- Education and Science
Yet again, wildfire season is upon us. Even with all of the snow the Sacramento Mountains have seen this winter, all of us still need to use caution, and common sense to be fire-smart. Understanding causes of wildfires, and fire behavior can be key in prevention efforts. Furthermore, being prepared, is vital. The scary reality is that wildfire can strike anywhere, and even when you least expect it.
We have definitely had an odd winter season this past year, and we’ve had some crazy winter storms. However, to be considered in “good shape” for fire season, our grounds would still require a substantial, additional amount of moisture. Even in a couple week’s span, several days of non-stop warm temperatures can dry everything out, creating crisp, dry vegetation that is very easily ignitable. However, even if the warm months followed a high moisturized winter season, being fire-smart and aware can be imperative to prevention efforts.
What causes wildfires? Well, unfortunately, we do. According to The National Park Service, United States Department of the Interior, “As many as 90% of Wildland fires are caused by humans.” That’s right; we are mostly to blame. What’s even more astounding, is that even with all of the fire prevention education provided all over, and even with the visible proof of charred grounds, and homes destroyed, humans still tend to neglect and ignore the signs, and to take preventive actions. What people do not seem to understand, is that once lit, a wildfire can and will destroy everything in its path. It is left up to the winds of nature, and the courage and sacrifice of wildland firefighters, and the pilots and crews of the aircrafts that drop fire retardant, to tame and stop the flaming beast.
Several causes of human-endorsed wildfires, are related to cigarette-butts being flicked to the ground, or tossed out of the window of a vehicle; falling into the dry brush, igniting surrounding twigs, tumbleweeds, and grass, allowing it to spread wherever it may. Other wildfires have been caused by campfires that were left unattended and not put out enough to prevent wind blown sparks to ignite nearby brush. Additionally some wildfires have started as a result of debris burns gone out of control, without an adequate water source within a proper reach, or left unattended. Understanding what we humans can do to prevent wildfires is a huge responsibility we have, to share this planet with all other life forms, including our own given the despairing fact that wildfires have been known to have caused fatalities of citizens, as well as the lives of brave men and women firefighters who had risked everything to protect other people and their properties.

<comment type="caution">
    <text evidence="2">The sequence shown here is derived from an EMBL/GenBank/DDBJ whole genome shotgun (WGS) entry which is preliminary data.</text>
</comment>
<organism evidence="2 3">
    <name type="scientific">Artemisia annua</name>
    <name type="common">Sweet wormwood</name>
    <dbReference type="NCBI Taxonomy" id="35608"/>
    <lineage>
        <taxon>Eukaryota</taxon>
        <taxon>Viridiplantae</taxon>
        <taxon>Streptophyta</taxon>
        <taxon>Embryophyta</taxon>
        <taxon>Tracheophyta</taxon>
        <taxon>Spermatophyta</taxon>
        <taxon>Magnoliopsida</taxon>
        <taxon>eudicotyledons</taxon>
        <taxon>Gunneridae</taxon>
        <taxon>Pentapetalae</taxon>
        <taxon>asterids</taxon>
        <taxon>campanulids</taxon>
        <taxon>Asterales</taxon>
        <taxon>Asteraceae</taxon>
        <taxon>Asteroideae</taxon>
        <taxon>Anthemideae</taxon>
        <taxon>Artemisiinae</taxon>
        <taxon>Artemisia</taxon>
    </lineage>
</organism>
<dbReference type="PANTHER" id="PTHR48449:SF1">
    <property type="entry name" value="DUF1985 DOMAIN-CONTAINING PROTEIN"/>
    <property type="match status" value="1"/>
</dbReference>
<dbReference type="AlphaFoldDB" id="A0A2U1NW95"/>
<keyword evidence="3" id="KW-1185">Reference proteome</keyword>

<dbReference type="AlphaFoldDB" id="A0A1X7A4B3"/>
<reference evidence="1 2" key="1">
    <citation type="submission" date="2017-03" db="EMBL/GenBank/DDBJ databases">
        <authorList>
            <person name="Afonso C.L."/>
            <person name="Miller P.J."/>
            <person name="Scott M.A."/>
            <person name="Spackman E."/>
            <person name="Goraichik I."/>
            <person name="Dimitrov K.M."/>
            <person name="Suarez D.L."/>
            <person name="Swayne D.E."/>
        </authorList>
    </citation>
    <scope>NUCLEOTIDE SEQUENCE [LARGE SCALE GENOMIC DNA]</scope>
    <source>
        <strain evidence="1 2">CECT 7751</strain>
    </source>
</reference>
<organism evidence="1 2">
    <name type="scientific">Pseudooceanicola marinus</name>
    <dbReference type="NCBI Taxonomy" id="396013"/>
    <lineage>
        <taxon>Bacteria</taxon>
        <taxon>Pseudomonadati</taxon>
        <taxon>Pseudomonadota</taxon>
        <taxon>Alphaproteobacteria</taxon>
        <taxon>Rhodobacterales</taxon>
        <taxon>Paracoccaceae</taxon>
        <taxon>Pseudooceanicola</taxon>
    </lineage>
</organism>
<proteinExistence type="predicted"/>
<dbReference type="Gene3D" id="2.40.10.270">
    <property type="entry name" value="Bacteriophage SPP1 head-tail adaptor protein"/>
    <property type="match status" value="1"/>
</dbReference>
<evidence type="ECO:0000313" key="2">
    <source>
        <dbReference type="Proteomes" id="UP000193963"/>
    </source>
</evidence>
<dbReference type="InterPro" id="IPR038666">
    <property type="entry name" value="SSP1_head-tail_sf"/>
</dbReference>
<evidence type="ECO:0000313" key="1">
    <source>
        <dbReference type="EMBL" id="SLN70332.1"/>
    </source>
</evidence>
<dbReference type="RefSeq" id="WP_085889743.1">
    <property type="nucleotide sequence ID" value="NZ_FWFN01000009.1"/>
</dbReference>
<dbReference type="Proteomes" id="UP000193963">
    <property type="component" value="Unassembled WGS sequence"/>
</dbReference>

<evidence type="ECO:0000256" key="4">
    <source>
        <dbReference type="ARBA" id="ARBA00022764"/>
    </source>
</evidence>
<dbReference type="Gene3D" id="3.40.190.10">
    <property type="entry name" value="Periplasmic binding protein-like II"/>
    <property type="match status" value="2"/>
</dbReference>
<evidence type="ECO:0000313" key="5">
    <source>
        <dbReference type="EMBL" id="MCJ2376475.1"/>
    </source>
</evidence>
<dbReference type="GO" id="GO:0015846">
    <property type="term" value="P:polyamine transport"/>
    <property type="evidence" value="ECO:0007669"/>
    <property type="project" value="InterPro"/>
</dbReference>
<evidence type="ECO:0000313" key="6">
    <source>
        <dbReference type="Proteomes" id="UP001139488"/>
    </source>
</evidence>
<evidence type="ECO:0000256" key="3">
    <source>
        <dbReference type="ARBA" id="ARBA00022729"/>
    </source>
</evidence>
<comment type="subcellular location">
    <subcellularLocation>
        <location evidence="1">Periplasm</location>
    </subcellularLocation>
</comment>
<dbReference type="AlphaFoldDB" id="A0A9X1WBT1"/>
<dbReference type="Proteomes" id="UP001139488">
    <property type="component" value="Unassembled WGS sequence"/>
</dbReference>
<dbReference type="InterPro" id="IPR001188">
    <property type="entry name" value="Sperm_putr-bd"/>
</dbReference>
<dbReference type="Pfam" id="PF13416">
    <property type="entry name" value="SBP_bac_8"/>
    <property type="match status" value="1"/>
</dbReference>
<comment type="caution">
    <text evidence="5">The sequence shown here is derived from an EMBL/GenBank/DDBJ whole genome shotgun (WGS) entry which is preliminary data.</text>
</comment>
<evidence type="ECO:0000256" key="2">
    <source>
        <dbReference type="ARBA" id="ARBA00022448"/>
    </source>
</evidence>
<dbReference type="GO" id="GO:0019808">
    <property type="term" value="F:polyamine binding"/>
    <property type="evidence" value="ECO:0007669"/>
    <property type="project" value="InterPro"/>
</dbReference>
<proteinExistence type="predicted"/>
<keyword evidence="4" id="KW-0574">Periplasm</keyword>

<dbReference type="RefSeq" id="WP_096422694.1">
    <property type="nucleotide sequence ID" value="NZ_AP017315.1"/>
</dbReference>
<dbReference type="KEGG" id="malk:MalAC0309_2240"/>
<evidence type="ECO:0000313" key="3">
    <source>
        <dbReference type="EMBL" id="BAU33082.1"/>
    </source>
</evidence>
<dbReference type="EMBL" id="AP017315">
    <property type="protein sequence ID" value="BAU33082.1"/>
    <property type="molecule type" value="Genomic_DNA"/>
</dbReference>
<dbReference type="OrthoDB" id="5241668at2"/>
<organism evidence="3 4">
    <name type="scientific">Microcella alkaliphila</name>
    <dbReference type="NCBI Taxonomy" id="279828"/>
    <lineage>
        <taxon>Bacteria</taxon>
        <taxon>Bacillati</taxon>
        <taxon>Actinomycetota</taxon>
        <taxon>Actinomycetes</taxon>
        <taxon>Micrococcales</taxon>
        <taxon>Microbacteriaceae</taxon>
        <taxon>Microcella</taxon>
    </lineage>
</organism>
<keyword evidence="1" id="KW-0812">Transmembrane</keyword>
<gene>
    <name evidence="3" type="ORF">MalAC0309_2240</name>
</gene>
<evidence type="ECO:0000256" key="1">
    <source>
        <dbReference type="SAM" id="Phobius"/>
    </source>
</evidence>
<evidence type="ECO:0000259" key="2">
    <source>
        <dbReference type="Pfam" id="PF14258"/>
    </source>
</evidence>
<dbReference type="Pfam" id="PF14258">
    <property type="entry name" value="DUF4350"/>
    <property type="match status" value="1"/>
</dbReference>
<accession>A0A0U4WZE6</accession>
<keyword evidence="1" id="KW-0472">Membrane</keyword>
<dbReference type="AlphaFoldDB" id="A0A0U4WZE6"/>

As mentioned before, being prepared for a wildfire can be just as vital as prevention. There are certain things that can be done around one’s home and property that can significantly minimize the risk of loss. The National Fire Protection Association & Firewise Communities provide excellent, free resources for everyone. These resources are perfect for homeowners when it comes to learning how to be prepared. They provide tips and knowledge of firewise landscaping, disaster plans, and firewise construction such as fire-resistant roofing materials, walls, and windows. Visit firewise.org to access all of this resourcesful and possibly life-saving information, which as mentioned is free for anyone to view. Additionally, you may visit your local fire department for more information, or to visit with a local firefighter for more tips on fire prevention and safety.
We all need to keep in mind how quickly wildfires can strike and spread. We all need to be thankful to live in such a world where there are brave, irreplaceable men and women firefighters who leave their own families and homes to protect other people and property when a wildfire ignites. We all need to be fire-smart, and aware, all of the time.
For more information on fire causes, behavior, preparedness, and prevention, or if you are at all interested in becoming a volunteer firefighter, visiting your local fire department, is the perfect place to start!